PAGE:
Learning to read

My boy can read. He’ll be entering kindergarten in the fall and though there were a handful of students who could read at his preschool, they were not mine. I’m not bragging—even posting this might be unseemly—but here’s the thing: I’m fat, unemployed, underpublished, and I have more hair on my back than my head. My son reading is the proudest moment of the year.

Like baldness and fatness, learning to read doesn’t happen all at once. You don’t wake up one morning to discover that your penis has disappeared under your belly; it’s a slow, gradually foreboding shadow. Reading is the opposite: a growing light.

Tall Tales, from Bone creator Jeff Smith

He started with letters, of course, and letters are nothing more than symbols that make sounds. The collection of letters that constitute words are more fluid sounds. Sentences then, especially when he’s staggering through them, are songs. What a joy to see language transform in the eyes of a pre-reader to the voice of a reader. Despite its ubiquity, the melody of words takes years to string together. This small phenomenon—learning how to read and the observation of it—shows how complex reading is. I used to entice him to read by saying it unlocks the secrets of the universe: now that he’s reading I no longer feel like I’m bullshitting him.

About two years ago he “read” his first book: Go Dog, Go! Then came Because a Little Bug Went Ka-Choo. He memorized them based on the pictures. Then he made up stories to go along with pictures in other books, same thing his sister is doing now. Both kids have been read to in the womb, every afternoon and night, and letters have always been around. We’ve been doing a sight word flash card game for a few months now, where he gets bonus points for finding a rhyme or using it in a sentence. Letter and word cognition were taught in preschool. The true engagement we have with reading comes from good stories.

Favorites are any Mo Willems, from the Pigeon to Knuffle Bunny to Elephant and Piggie, the wordplay of Dr. Suess and P.D. Eastman, and superheroes distilled into Learning to Read books. Over the past few months, the boy has demanded we read and reread (third time in as many months) the nine-book epic graphic novel series, Bone, by Jeff Smith. The letters are all caps, the narrative is obvious on the page, and the tone of the dialogue can be discerned through the awesome illustrations. He wanted to know what the characters are saying, I think, so he could escape into that world by himself. The enjoyment was shared by us—in the first two cycles, at least. How cool to be turned on and tuned in to the same stories, to be sharing those songs.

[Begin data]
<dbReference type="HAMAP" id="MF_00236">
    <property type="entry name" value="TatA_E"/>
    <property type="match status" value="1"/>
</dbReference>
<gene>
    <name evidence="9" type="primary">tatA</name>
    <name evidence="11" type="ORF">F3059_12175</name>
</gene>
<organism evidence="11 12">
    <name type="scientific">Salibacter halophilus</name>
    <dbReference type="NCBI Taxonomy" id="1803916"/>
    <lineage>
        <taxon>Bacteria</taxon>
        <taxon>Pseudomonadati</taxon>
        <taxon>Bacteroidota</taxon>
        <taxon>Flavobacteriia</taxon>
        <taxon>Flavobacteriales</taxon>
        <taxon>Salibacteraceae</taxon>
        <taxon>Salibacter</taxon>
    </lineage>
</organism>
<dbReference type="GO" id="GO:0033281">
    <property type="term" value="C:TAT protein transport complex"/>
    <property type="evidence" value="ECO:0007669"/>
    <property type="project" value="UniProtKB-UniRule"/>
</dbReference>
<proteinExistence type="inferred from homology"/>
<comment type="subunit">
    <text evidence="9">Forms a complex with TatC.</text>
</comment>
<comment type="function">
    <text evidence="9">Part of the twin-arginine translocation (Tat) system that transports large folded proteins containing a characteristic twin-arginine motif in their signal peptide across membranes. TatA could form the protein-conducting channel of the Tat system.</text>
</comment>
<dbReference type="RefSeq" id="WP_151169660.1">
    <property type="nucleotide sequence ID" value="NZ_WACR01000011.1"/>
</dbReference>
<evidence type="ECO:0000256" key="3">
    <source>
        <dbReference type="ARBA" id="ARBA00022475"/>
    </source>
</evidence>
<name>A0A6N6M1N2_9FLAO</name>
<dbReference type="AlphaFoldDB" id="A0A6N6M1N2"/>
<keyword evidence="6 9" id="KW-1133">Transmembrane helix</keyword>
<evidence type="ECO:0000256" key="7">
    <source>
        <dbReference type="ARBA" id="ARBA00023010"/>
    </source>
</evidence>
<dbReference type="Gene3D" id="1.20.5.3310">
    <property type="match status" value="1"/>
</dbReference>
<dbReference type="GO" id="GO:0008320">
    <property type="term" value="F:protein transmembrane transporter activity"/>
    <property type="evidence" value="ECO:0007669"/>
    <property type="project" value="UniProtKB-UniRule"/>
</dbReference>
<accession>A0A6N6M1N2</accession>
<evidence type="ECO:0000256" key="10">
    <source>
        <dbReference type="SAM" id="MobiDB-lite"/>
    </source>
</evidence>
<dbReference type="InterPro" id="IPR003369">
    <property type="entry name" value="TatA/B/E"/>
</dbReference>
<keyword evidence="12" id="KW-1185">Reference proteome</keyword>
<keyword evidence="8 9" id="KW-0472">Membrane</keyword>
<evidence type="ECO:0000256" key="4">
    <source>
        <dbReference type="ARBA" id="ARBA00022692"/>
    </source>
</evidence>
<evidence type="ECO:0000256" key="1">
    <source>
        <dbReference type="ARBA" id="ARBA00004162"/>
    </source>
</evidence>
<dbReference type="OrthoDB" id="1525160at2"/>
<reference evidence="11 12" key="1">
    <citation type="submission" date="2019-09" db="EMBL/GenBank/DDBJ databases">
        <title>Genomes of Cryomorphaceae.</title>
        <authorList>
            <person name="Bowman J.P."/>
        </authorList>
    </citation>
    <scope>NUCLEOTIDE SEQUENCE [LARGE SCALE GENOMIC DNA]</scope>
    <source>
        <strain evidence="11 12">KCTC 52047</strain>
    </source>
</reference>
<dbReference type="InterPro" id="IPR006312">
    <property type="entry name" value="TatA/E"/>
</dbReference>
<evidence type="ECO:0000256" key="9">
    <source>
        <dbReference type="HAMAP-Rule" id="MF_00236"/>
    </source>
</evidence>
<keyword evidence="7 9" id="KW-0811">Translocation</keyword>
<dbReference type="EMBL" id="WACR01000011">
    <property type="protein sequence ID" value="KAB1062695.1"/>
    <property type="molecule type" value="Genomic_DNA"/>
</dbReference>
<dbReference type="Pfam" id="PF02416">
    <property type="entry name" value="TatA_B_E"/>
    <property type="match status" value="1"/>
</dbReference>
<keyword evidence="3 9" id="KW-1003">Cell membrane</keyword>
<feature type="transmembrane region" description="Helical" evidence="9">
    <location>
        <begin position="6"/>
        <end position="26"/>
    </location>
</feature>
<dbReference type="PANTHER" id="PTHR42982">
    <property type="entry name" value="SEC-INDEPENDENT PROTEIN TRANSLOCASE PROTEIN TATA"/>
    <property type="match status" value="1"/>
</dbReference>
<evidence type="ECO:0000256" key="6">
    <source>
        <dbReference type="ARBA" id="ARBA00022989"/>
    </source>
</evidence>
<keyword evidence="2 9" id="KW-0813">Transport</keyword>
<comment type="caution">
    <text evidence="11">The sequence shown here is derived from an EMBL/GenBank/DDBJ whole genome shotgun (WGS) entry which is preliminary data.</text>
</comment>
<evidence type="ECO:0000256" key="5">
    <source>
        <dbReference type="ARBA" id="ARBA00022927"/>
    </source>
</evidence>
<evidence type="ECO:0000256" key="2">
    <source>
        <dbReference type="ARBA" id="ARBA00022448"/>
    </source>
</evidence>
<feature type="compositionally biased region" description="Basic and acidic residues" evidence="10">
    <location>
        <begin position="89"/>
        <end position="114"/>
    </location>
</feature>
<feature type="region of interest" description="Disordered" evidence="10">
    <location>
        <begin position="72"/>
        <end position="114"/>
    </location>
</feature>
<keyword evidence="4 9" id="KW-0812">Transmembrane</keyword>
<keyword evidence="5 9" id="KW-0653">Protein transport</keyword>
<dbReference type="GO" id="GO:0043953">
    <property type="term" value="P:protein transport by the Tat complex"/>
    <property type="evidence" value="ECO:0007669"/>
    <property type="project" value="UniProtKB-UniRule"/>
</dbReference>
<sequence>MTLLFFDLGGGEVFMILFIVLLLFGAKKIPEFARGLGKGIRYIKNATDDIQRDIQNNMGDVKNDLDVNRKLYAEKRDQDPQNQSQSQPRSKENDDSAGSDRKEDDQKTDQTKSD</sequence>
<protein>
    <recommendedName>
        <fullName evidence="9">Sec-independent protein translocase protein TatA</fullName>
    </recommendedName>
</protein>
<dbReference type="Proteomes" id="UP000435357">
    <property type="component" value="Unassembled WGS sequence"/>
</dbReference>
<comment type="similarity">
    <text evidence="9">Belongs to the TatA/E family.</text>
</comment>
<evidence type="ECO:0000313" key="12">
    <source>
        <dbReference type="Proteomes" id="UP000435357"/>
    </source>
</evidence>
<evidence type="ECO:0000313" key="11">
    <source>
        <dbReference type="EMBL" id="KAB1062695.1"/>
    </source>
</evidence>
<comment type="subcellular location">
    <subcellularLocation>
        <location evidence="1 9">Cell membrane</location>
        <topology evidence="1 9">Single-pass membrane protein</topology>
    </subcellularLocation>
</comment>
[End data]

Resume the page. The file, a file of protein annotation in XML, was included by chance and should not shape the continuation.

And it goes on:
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  1. #1 by Keith Kappel on 06/13/2011 - 3:50 PM

    Ah, Bone. Comic books, a subject near and dear to my heart, are an American institution when it comes to learning how to read. Granted, the words + pictures formula applies to most children’s books (which does technically make them comic books, according to Scott McCloud’s definition of comics as “Sequential Art” in his epic examination of the form, Understanding Comics). If you are interested in other recommendations for children’s comics that, like Bone, are considered to be of the utmost quality, I would suggest The Return of the Dapper Men and anything Mouse Guard from Archaia Comics.

    Of course, if he is getting into a superhero phase, Marvel Adventures is a line of kid-friendly comics featuring their most popular heroes, and DC has similar books tied into their cartoon series.

    • #2 by Robert Duffer on 06/15/2011 - 4:30 PM

      Insightful, Kappel, though I think the comic is more sophisticated in terms of how the layout employs literary devices like vantage pt and pov. Not that you said it wasn’t. He is in superhero phase; Tornado Man has been supplanted by Lava Man. Thanks for the tips–will check those out.

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